In one bold, swift move, the Nashville Predators have both tied in their future with defenseman Shea Weber and broken the hearts of many Philadelphia Flyers fans by matching the 14-year, $110 million offer sheet signed by Weber almost a week ago.
As Flyers editorial writer Jack Henderson said so eloquently, “Not getting Shea Weber was like unwrapping a Christmas present, seeing a box labeled ‘Xbox’, and then opening the box and finding socks inside of it.”
ESPN NHL tweeted this recently:
The Nashville Predators have matched the Philadelphia Flyers’ offer sheet to Shea Weber es.pn/OXbPgZ
— ESPN NHL coverage (@ESPN_NHL) July 24, 2012
Getting Weber would have capped off a quietly efficient offseason for the Flyers, who continued their youth movement up front by letting go of Jaromir Jagr, traded for stellar defenseman Luke Schenn and signed two veteran defensemen to replace long-time Flyer Matt Carle.
The Flyers were one of the league’s most dangerous teams last season, using the power of great depth at forward to be the league’s third-highest scoring team. Claude Giroux, Wayne Simmonds and Scott Hartnell are only some of the All-Star-caliber goal-scorers who the opposition has to deal with on a nightly basis.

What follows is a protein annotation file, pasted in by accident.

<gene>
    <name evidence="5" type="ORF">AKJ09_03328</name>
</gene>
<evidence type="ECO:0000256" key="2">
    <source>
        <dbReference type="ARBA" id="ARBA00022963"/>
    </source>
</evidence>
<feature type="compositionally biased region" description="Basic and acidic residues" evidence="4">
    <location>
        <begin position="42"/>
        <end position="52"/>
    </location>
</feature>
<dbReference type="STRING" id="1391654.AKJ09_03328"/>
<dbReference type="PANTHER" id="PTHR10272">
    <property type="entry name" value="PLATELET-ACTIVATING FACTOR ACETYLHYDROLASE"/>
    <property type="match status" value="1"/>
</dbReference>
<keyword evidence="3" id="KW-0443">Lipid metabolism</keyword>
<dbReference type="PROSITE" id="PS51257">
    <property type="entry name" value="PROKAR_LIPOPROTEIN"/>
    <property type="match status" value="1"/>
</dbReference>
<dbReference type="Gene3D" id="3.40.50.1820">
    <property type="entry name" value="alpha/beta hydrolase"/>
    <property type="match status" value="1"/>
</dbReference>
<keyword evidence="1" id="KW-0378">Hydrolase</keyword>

Dealing for Schenn was also a brilliant move, as adding a quality defenseman was necessary to sure up a unit that failed the team time and time again, especially in the playoff series against New Jersey. Adding Weber in addition to Schenn would’ve replaced the void left by veteran Chris Pronger and transformed the Flyers’ blue-liners from one of the worst units in the NHL to an Top Ten group, but for now they have yet to reach a state of excellence.
The topic of goalies was another controversial one again in 2011-2012, with Ilya Bryzgalov failing to live up to his contract with a horrendous postseason performance that was preceded by a poor regular season one as well. The defense, however, wasn’t necessarily part of the solution, and the team’s failure to get Weber or Ryan Suter could seriously affect their improvement from a second-round exit in 2012-2013.